Voyage vs Paperwhite Comparison Review: the Web Browser

paperwhite screenshot web browserWhen I first reported on the new Kindle Voyage earlier this week I mentioned that the Voyage was running the same software as the Paperwhite. It turns out that is not entirely correct. While the two Kindles use what looks like the same web browser, the software running underneath the UI is not even close to being the same.At the request of a reader, I spent some time yesterday playing with both Kindles, testing the web browsers, and I can report that the Voyage has the much better web browser. It's enough better that I sincerely hope that the Paperwhite gets it in an update otherwise this could be a strong selling point for the Voyage.

While the web browsers look the same, offer the same features (like article mode), and are about equally fast at loading a page, there are ways that they differ.

For example, the Voyage loads the settings menu faster, but the Paperwhite responds faster when you scroll the page. I played with both web browsers, and I visited websites like Google, Boing Boing, Techcrunch, and this blog. I noticed that simple things like website menus opened faster on the Paperwhite.

I also found that the web browser on the Voyage is more stable.  It didn't crash, while the web browser on the Paperwhite crashed a bunch of times - and it also froze when I tried to plug it in to the USB cable. This necessitated a holding down the power button to force a reboot.

Update: At the request of another reader, I tried Dropbox and the Manage Your Kindle page on Amazon.com. Those crashed on the Paperwhite, and they also crashed the Voyage's web browser.

All in all, the Voyage has the better web browser, but rather than laud it I am going to sit back and hope that the Paperwhite gets the improved web browser in an update. I for one would rather browse the web on the Paperwhite's lower resolution screen.

This might sound counter-intuitive, but the higher resolution screen on the Voyage might not actually be a good thing when it comes to web browsing. Because the resolution was so high (1080 pixels wide), websites with responsive layouts served up the full desktop webpage to the Voyage. The Paperwhite with a screen width of 758 pixels, on the other hand, was served a mobile version of the same website.

The latter was IMO much easier to use on a 6" screen.

As you can see in the screenshots below, the Voyage packs more content into a single screen image. This gives you smaller text and more ads.

To be fair, I'm sure you would appreciate the higher resolution of the Voyage's screen more when reading in article mode, but getting there is another matter. Much to my surprise, we've found an example of where more is not necessarily better.

But that's just my opinion, and as I read it again I think it might be a minority opinion. What do you think?

About Nate Hoffelder (11591 Articles)
Nate Hoffelder is the founder and editor of The Digital Reader:"I've been into reading ebooks since forever, but I only got my first ereader in July 2007. Everything quickly spiraled out of control from there. Before I started this blog in January 2010 I covered ebooks, ebook readers, and digital publishing for about 2 years as a part of MobileRead Forums. It's a great community, and being a member is a joy. But I thought I could make something out of how I covered the news for MobileRead, so I started this blog."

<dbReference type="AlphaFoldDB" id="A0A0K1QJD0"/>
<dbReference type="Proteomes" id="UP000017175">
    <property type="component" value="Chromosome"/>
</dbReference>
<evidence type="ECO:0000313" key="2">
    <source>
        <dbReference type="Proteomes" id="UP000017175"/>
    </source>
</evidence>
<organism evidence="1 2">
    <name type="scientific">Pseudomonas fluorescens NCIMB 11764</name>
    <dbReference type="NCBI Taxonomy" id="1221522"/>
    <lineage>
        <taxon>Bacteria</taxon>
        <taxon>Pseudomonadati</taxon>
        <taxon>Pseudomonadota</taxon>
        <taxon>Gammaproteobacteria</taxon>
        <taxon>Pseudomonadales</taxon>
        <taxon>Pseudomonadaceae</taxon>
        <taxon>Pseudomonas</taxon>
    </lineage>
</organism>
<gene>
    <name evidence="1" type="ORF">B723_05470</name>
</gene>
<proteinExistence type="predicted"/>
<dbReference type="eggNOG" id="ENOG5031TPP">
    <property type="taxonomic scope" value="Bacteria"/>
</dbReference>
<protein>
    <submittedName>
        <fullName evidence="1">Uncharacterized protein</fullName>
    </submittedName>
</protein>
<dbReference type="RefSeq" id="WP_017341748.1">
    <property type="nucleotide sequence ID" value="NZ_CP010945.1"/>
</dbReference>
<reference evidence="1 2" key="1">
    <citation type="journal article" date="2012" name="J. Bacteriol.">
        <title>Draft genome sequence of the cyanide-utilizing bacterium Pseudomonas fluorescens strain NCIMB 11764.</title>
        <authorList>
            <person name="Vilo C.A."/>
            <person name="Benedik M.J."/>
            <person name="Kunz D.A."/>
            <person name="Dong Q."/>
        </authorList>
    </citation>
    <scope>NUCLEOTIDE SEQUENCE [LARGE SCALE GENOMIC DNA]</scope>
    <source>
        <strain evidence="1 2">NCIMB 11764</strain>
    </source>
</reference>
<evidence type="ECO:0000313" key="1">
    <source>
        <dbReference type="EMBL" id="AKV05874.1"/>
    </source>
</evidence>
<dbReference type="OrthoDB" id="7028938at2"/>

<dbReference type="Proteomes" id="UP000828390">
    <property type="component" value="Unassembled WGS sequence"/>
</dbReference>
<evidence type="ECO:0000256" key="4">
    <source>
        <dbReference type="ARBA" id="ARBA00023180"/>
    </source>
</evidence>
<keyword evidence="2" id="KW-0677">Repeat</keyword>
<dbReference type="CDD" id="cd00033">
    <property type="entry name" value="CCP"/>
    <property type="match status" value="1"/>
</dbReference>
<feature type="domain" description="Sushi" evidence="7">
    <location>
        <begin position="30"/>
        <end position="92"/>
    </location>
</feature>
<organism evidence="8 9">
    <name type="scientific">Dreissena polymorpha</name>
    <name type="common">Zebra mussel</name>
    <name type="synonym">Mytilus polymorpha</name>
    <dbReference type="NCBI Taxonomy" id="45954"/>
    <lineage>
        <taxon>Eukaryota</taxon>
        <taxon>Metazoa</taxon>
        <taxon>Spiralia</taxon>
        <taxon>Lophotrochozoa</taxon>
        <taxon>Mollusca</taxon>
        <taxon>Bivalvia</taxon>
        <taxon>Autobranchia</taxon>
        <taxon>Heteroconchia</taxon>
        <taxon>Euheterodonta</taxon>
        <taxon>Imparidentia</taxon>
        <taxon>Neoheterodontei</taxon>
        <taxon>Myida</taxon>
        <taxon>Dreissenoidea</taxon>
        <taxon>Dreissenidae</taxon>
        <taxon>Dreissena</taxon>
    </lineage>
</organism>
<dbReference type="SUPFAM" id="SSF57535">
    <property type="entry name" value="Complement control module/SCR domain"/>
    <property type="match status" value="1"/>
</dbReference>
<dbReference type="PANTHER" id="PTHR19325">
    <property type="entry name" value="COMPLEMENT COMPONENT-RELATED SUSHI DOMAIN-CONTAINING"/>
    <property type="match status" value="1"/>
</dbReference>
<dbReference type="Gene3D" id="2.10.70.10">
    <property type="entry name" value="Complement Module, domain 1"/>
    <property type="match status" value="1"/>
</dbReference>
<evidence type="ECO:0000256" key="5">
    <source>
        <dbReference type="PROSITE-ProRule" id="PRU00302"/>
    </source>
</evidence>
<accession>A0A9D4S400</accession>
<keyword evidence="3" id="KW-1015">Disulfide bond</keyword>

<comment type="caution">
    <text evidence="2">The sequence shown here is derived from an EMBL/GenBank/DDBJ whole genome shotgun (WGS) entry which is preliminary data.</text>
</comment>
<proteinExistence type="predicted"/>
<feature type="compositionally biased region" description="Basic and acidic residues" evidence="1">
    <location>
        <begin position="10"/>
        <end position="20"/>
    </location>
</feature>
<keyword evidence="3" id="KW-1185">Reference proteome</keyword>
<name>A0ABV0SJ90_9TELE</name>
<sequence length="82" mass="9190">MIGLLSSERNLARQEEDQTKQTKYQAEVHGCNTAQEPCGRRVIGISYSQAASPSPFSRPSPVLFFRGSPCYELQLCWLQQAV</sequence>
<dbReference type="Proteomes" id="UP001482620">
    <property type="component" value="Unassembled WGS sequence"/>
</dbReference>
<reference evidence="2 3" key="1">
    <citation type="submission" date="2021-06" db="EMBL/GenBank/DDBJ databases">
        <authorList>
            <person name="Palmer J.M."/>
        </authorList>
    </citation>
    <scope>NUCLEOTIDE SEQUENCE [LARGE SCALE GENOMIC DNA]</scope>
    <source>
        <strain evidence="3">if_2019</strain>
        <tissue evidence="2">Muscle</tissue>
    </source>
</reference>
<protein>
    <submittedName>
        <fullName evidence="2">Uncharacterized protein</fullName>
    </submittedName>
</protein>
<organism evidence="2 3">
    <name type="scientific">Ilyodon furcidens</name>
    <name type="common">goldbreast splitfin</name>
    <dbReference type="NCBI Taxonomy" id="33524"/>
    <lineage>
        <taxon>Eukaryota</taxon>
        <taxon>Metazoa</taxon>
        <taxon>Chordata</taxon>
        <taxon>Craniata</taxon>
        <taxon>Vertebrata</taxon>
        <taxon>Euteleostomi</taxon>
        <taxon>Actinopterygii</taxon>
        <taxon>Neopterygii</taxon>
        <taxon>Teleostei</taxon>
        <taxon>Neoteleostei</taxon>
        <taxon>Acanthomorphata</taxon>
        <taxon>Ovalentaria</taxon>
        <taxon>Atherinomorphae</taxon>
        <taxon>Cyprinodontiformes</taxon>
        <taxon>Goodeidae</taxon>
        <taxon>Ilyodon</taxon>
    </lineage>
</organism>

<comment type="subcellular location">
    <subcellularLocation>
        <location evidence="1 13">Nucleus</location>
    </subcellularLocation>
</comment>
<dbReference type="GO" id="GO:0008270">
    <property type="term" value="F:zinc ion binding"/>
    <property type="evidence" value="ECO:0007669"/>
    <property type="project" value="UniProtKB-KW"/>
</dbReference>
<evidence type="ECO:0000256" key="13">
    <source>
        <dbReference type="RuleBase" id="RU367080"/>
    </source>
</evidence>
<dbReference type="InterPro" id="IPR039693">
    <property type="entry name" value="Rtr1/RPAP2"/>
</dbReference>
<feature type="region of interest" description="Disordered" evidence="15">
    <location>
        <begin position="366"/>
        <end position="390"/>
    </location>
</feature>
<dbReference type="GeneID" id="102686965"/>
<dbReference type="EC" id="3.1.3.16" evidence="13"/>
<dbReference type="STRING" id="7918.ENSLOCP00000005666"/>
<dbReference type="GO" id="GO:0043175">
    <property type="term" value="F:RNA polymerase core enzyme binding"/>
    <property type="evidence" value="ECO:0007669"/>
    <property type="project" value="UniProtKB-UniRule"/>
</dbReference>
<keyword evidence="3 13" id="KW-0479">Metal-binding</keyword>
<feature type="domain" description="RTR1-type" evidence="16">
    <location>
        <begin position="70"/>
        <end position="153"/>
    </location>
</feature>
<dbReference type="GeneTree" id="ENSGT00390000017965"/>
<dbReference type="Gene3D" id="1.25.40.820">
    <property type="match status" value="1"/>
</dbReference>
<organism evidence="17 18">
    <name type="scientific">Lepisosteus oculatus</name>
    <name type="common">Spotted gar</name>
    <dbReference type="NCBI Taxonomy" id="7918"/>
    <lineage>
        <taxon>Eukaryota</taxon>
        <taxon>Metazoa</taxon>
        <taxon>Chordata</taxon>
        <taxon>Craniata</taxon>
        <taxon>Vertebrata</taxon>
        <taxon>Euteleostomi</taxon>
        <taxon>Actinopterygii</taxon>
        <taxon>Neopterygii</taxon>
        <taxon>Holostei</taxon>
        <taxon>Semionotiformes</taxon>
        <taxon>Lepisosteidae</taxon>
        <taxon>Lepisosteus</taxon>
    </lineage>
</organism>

7 Comments on Voyage vs Paperwhite Comparison Review: the Web Browser

  1. Of late, I would say that 90% of the time I’m using the Paperwhite browser, it is to view a Wikipedia article. The most annoying part of that is scrolling down to read it, using swipe up gestures. The scrolls tend to be wildly inconsistent, so it is not like hitting space bar or page down with a desktop browser, where it scrolls the last line up to the top of the screen so you can continue reading: it scrolls a few lines, or maybe only halfway.

    So my biggest question about the Voyage browser is whether the page turn buttons are hooked up so that ‘next page’ scrolls a full screen (just as it does on button-endowed Kindles).

    The other questions I have are whether Voyager can navigate pages that Paperwhite cannot. For example the Amazon ‘Manage Your Content’ page reliably crashes the Paperwhite browser, as does dropbox.com. Those used to be popular destinations for me until they did some redesign that requires something Paperwhite doesn’t have. Another use case was going to a library’s overdrive.com site. I think that still works. Then ‘just for fun’, I like to load up Google Play Books web reader. That should work a little better on the Voyage, as that web interface wastes so much space for the UI ‘chrome’. And maybe even the page turn buttons will do something useful?

    But it is ironic that higher resolution can degrade performance when serving up web pages. Makes total sense that it would. In some cases explicitly loading the mobile version may help, where possible.

    • “So my biggest question about the Voyage browser is whether the page turn buttons are hooked up so that ‘next page’ scrolls a full screen (just as it does on button-endowed Kindles).”

      That would be a really good idea, but they didn’t think of it.

      Dropbox crashed, and so did that Amazon page. But Google Books web reader worked – slowly.

  2. My question is: how did you take a screenshot on the Voyage! I can’t figure it out.

  3. If you don’t lift your finger while swiping up or down, scrolling is much more precise and controlled. Another one of those unconscious habits the brain tries to bring over from standard touch screens.

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